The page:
Report of the Gabon disaster as released by plane manufacturers

Report of the Gabon disaster as released by plane manufacturers

The World Aviation Safety Network With the help of De Havilland, the Canadian company that manufactured the plane that killed Zambian Footballers released the Report below.

Zambia didn’t release their part of the report, but manufactures are obliged to release to air craft regulators.

The report blames Zambia authorities in that,
1. Plane was not airworthy
2. Crew was  fatigued

This probably had far reaching implications.
Why did General Ronnie  Shikapwasha as Air commander release a faulty plane?
Dipak Patel was sports Minister, but we did he turn down a commercial charter.

Late Ben Mwila was Defence Minister, what was his role?The preliminary report pointed to top insiders.
Zambia was supposed to conduct investigations to answer to those issues.

Then MD for Zanaco Ngandu Magande was fired shortly after refusing to release money for investigations. In his memoirs he claims the money was for retrieving the wreck. Samuel Musonda replaced Magande. The investigations proceeded.
Manufacturers and Gabon both gave Zambia their findings..


Here is part of the report;

“The flight had been specially arranged by the Zambian Air Force for the football team. The journey was scheduled to make three refuelling stops; the first at Brazzaville, Congo, the second at Libreville, Gabon, and the third at Abidjan, Ivory Coast.”

Flight route

“At the first stop in Brazzaville engine problems were noted.”

“Despite this, the flight continued and a few minutes after taking off from the second stop in Libreville the left engine caught fire and failed.”

“The pilot, who had also flown the team from a match in Mauritius the previous day, then shut down the right engine, causing the plane to lose all power during the climb out of Libreville Airport and fall into the water 500 m (550 yd) offshore.”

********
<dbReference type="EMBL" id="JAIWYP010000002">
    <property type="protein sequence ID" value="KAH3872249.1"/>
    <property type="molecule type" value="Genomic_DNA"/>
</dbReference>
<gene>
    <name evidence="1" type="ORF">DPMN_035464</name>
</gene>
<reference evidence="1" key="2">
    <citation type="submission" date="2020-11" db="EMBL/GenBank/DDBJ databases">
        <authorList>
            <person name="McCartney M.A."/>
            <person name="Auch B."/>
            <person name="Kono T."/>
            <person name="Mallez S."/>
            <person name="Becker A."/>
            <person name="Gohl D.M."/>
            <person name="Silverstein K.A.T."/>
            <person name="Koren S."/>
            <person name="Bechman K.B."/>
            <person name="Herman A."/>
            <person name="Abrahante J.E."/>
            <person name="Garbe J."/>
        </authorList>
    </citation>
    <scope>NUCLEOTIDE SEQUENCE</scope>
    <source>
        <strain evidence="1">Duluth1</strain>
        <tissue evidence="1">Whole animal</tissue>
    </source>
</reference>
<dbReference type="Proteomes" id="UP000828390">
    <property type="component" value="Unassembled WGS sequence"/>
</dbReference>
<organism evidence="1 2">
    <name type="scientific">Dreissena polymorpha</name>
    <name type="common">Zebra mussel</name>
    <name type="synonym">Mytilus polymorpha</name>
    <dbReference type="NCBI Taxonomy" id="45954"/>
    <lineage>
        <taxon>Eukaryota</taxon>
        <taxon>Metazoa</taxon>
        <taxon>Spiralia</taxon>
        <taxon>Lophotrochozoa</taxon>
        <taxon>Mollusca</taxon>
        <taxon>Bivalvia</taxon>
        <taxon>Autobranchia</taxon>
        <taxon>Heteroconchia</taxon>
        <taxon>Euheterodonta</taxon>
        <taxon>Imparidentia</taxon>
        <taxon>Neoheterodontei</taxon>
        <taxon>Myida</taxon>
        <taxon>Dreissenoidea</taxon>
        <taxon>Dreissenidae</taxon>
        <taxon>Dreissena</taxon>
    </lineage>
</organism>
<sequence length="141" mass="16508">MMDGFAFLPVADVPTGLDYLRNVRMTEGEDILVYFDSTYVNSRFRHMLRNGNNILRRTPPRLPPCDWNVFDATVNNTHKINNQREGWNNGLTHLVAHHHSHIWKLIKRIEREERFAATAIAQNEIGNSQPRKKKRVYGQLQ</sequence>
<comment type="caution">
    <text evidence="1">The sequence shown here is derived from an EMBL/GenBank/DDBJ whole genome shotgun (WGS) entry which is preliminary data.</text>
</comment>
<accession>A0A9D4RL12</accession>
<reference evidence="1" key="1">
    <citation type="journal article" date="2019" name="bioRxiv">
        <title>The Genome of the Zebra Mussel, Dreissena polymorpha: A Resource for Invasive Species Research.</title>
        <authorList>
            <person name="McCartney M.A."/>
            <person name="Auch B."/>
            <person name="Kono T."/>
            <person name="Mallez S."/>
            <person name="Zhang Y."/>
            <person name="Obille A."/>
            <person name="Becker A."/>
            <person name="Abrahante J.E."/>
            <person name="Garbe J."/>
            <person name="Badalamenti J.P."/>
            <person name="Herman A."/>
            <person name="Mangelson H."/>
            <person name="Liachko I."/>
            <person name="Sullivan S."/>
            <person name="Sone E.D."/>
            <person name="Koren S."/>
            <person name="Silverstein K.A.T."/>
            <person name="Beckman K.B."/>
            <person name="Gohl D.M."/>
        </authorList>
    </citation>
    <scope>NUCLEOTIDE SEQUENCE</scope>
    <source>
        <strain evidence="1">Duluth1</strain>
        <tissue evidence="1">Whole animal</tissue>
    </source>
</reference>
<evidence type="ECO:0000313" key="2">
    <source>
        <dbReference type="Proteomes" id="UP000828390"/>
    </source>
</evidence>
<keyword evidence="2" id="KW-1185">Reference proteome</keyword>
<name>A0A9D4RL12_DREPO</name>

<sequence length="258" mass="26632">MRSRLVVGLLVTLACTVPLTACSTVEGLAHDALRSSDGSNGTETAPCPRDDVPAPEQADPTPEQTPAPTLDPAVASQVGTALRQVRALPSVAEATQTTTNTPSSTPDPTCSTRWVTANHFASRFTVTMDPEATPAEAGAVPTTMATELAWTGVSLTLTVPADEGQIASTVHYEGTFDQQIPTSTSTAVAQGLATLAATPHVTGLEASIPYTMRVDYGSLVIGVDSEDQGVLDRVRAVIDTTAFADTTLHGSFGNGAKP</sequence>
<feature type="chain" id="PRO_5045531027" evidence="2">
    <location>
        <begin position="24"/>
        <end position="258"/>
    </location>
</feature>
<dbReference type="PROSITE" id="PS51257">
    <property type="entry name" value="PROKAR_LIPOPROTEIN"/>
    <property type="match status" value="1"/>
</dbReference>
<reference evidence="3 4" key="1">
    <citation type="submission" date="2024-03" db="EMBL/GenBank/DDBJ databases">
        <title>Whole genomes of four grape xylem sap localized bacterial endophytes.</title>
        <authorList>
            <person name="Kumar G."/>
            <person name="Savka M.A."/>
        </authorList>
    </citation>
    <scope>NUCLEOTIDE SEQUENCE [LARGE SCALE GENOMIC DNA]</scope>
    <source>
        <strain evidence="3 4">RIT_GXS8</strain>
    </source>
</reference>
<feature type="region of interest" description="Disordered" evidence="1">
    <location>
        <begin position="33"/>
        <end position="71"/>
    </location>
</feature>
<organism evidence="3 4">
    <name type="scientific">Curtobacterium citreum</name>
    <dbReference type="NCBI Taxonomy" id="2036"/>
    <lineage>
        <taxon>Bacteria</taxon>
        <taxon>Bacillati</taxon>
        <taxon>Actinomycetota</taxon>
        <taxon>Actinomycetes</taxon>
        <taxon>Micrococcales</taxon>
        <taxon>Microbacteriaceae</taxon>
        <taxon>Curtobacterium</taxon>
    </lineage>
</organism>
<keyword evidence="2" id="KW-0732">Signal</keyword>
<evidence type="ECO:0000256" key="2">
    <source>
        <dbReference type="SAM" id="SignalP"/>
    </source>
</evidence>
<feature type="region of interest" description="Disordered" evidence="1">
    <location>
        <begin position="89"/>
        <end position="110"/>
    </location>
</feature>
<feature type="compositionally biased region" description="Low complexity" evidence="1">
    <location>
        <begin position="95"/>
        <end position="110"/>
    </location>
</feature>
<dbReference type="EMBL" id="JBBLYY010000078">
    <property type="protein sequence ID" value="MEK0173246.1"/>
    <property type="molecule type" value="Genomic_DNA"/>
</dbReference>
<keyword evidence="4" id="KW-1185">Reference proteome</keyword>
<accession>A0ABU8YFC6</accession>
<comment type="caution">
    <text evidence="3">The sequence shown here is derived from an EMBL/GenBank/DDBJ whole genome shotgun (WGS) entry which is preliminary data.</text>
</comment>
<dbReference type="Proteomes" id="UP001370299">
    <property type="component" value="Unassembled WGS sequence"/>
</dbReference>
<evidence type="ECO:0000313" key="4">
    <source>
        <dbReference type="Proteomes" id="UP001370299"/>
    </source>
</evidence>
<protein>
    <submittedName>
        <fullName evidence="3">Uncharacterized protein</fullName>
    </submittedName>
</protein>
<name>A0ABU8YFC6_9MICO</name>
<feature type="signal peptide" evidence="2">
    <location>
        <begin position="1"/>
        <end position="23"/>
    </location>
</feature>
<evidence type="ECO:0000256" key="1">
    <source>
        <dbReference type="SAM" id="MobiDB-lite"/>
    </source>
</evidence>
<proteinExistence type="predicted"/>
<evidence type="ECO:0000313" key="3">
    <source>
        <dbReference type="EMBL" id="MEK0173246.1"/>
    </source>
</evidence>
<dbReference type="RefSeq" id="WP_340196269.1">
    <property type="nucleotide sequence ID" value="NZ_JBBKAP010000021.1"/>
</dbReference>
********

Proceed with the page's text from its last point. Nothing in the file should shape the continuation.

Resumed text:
:A Gabonese report released in 2003 attributed the pilot’s actions to a faulty warning light and fatigue on the part of the pilot.”

The DHC-5 Buffalo is a short takeoff and landing (STOL) utility transport turboprop aircraft developed from the earlier piston-powered DHC-4 Caribou.

The aircraft has extraordinary STOL performance and is able to take off in distances much shorter than even most light aircraft can manage.


The Zambian national football team had to play a World cup qualification match against the Senegal national team.

In order to transport the team and officials to Dakar, a Zambian Air Force plane was prepared.

The DHC-5 Buffalo, AF-319, had not been flying from December 21, 1992 to April 21, 1993 so test flights were carried out on April 22 and April 26. On April 26 both the A and B checks were carried out revealing certain defects such as carbon particles in the engine and in speed decreased gearbox oil filters, disconnected or unbridled cables and trace of heating.

The Buffalo departed Lusaka, for Dakar with planned intermediate stops at Brazzaville, Libreville and Abidjan. After refuelling at Libreville, the aircraft took-off at 22:44 hours, one hour and 45 minutes late.

Shortly afterwards the left engine caught fire.
The plane headed out over sea and lost altitude until it struck the water 500 m offshore.

An investigation conducted by the Gabonese Ministry of Defence suggested that the pilot shut down the remaining right-hand engine causing the plane to lose all power.

The report, released in November 2003, also said that the pilot was tired, having just flown back from Mauritius the previous day.

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